Where To Shoot A Deer With A Bow – Deer Hunting Experience

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Hunting with a bow can be a really exhilarating experience. You’re out there without too much technology and you’re trying to take down something.

However, there are a certain set of challenges associated with this. It’s not just about the bow that you’ve decided on or the kind of bolts that you have purchased.

You have to consider how you’re going to take down the deer.

There are multiple angles that you can approach a deer from and you should consider all of the different ways that you will see a deer.

This will allow you to be prepared when you spot a deer out in the wild.

We’ll be walking you through a number of these angles as well as giving you advice on where to aim in general. You might not be able to really analyze the situation, so follow the general rules if you’re in a pinch.

Where to Shoot a Deer

The Different Angles

The different angles are important, but a lot of hunters focus on just the broadside of the deer.

Make sure that you don’t fall into this trap by reading not just the broadside help, but all of the other angles that you can approach deer from. This will make sure that you are prepared when you get out into the woods.



The simple explanation of the broadside angle is when the deer is perpendicular to you. This angle is the most commonly practiced, but it is also a great angle to hit the deer from. In order to understand where to hit, you will have to mentally split the deer’s body into horizontal thirds.

You will be aiming at the top portion of the bottom third. But you’ll also want to be aiming roughly three inches behind the spot where the deer’s shoulder meets its body. If you aim correctly, you will find that the arrow will actually go completely through the deer. However, this spot and most of the area around it are vital organs. If you hit them in this spot, then you will be extremely likely to take them down.

Quartering Away

Quartering Away

The quartering away angle is similar to the broadside angle, however, the deer is facing away from you a little bit. This angle is actually perfect for hunting deer with a bow.

You will have a larger target to aim at. You will be aiming at a similar spot to the broadside angle, but you’ll want to aim closer to the middle deer instead of towards the front of the deer. Even if you don’t hit right into the correct spot, you will be able to hit at least one vital organ and you will be able to take down without too many issues.

Quartering Toward

Quartering Toward

This angle is between broadside and straight ahead. The angle is much more difficult than broadside. You’re aiming at the same kind of spot as you would with the broadside angle, but the area that you need to hit to take down the deer gets smaller and smaller as the deer faces more and more towards you. There is much more of a danger for the arrow to hit a bone and not do enough to take down the deer.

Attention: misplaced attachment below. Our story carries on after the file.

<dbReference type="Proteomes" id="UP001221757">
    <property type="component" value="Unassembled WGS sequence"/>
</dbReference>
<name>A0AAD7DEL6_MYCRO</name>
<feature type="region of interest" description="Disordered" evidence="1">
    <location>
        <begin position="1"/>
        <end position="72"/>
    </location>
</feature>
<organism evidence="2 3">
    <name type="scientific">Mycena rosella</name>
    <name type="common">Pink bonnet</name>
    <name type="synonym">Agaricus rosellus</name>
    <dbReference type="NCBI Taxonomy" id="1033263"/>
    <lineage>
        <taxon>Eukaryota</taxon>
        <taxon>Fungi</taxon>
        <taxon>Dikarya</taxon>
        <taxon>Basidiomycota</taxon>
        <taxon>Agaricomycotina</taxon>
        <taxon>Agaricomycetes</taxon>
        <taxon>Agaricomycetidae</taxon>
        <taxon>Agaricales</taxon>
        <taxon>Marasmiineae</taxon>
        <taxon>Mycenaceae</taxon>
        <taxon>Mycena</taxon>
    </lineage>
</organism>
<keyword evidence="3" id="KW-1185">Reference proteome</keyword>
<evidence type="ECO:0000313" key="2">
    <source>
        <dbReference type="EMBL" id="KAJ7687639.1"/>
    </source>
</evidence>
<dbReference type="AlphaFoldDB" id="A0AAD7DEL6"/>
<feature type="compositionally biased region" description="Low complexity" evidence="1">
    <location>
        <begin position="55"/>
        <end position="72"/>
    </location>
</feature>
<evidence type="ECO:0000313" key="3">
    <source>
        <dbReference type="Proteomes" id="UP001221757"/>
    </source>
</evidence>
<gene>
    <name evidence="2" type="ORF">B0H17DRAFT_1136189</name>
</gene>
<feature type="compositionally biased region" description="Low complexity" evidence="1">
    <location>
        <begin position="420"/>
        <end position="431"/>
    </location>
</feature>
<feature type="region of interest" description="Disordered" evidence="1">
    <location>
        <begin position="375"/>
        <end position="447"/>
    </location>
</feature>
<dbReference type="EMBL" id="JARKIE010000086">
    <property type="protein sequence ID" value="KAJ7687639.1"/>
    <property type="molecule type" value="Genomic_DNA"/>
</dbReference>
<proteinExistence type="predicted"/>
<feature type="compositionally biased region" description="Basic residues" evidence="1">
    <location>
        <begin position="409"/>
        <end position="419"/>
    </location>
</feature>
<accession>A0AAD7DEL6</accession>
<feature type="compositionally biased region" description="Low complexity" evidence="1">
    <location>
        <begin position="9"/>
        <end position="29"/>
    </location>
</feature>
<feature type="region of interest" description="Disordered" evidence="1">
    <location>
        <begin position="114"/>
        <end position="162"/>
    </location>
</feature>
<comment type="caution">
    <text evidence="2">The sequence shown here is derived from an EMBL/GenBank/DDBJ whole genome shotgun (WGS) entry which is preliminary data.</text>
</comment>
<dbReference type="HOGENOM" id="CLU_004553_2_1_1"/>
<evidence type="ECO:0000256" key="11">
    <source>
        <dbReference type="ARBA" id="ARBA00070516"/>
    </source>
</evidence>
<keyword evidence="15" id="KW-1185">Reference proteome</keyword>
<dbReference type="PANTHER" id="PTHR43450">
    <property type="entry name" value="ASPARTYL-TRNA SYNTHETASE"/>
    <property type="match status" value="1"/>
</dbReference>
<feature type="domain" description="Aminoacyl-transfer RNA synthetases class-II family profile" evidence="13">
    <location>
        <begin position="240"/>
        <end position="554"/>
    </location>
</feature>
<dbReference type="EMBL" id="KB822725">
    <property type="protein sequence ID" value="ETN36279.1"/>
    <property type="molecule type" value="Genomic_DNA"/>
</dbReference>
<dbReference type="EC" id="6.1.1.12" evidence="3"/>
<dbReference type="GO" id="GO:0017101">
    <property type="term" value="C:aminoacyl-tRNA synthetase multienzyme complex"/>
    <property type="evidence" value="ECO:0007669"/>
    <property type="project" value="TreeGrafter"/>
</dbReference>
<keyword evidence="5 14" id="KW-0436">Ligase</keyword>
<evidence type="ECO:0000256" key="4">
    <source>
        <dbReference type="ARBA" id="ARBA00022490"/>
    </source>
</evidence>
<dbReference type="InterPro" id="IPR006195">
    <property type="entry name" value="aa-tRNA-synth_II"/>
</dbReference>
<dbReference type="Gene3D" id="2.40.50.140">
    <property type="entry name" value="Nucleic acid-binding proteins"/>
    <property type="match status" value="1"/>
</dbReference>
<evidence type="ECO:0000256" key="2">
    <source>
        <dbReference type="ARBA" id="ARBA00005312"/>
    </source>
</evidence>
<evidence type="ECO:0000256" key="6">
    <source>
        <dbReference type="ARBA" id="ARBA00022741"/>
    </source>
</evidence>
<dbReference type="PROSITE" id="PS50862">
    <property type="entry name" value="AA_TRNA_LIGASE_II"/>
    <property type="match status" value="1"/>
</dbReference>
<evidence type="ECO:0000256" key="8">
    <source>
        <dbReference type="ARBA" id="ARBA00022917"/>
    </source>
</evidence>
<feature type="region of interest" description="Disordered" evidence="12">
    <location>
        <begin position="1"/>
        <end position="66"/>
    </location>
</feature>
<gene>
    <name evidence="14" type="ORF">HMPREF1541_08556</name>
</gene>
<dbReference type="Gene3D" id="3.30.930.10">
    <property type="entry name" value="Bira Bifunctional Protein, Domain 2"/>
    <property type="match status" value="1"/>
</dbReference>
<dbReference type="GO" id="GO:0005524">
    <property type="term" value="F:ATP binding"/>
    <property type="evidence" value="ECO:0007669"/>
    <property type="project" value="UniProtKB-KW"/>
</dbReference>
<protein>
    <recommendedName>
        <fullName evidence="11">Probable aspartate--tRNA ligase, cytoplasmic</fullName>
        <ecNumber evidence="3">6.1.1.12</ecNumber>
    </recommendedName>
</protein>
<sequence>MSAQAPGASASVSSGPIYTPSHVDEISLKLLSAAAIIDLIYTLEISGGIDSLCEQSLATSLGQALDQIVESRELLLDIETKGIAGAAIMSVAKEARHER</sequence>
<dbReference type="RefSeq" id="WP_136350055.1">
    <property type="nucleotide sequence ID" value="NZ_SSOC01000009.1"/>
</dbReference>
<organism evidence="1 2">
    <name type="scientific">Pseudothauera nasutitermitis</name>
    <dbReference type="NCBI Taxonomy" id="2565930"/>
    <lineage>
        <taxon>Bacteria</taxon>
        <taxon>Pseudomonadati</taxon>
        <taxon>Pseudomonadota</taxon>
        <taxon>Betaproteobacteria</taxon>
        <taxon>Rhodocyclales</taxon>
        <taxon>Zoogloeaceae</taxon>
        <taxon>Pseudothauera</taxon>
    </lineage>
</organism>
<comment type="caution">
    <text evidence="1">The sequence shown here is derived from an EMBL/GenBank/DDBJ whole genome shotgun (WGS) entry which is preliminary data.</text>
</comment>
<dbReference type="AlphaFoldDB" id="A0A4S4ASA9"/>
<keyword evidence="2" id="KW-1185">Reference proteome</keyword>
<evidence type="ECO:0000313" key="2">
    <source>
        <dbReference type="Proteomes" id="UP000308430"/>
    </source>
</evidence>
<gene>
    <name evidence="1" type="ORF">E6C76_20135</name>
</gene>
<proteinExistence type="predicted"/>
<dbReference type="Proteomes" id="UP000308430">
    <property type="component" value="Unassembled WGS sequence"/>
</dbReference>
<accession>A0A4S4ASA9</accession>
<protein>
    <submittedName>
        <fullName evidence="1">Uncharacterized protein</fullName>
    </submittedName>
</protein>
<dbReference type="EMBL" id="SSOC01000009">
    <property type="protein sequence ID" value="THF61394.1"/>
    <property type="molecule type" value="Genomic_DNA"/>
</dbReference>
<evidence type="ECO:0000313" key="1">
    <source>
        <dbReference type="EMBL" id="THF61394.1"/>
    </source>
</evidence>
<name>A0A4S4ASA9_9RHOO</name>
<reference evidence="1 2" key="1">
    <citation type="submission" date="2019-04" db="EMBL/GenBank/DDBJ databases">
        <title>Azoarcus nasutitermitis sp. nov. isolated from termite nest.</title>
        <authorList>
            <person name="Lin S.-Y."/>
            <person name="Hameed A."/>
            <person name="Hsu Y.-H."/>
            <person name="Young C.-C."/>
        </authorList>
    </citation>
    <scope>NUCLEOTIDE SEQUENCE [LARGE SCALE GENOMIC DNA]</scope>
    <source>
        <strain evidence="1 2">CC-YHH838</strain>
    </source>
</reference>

This angle is not the greatest for hunting with a bow, but you can work with it if this is the only angle that you can get while you’re out hunting.

Straight Ahead

The straight ahead angle is when the deer is facing you. You will not want to try and hit the deer with a crossbow with this as the only angle that you have. There’s almost no way to hit the vital organs and effectively take down the deer. Instead of trying to fire, you will want to wait and see if you can get another angle on the deer where you have a better shot at actually hitting the vital organs.

You will also not want to shoot when the deer is facing completely away from you. There’s just no way to effectively take down the deer from that angle. If you cannot see the side of the deer, then you will want to wait and see if you can get a better angle.

Differences in Altitude

When you’re hunting, regardless of with a bow or a gun, you will probably find yourself on some hills or maybe you’ll even be hunting from a tree. The difference in altitude between you and the deer can complicate how you fire your bow. You will want to keep the same spots in mind, but you might have to angle your bow dramatically. The aim with most of these shots is either to cleanly take it down or at least leave an exit wound through your deer. An exit and entry wound will allow you to follow your deer and finish the job without too much difficulty.

General Rules

Whenever you’re shooting a deer, you want to be able to see the side. The side will allow you to hit more vital organs. You should also be aiming at the lower part of the deer. Lower down is where all of the vital organs are. There are also fewer bones that will get in your way. However, you should make it a goal to try and make a clean entry and exit wound. Even if the shot doesn’t take down the deer, the two wounds will allow the blood trail to be clearer and easier to follow through the woods.


Hunting with a bow is an exhilarating prospect, but you’ll want to make sure that you’re getting the best angle possible when you’re trying to take down the deer. Hopefully, the help we’ve outlined here will allow you to get a better idea of how to get a clean shot on your deer. And even if you can’t get the perfect angle, you should be able to work with what you got. Hunting isn’t just about the weapon you have, but waiting for the perfect opportunity to take down your deer.

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Sammy Garrard

I am the Founder and Chief Editor of outdoorsity.net and a prepper with over 15 years of experience. I’m excited to my knowledge and the things I learn while travelling in British Columbia, Canada where I live and around the world. Feel free to follow me on Twitter, Facebook!

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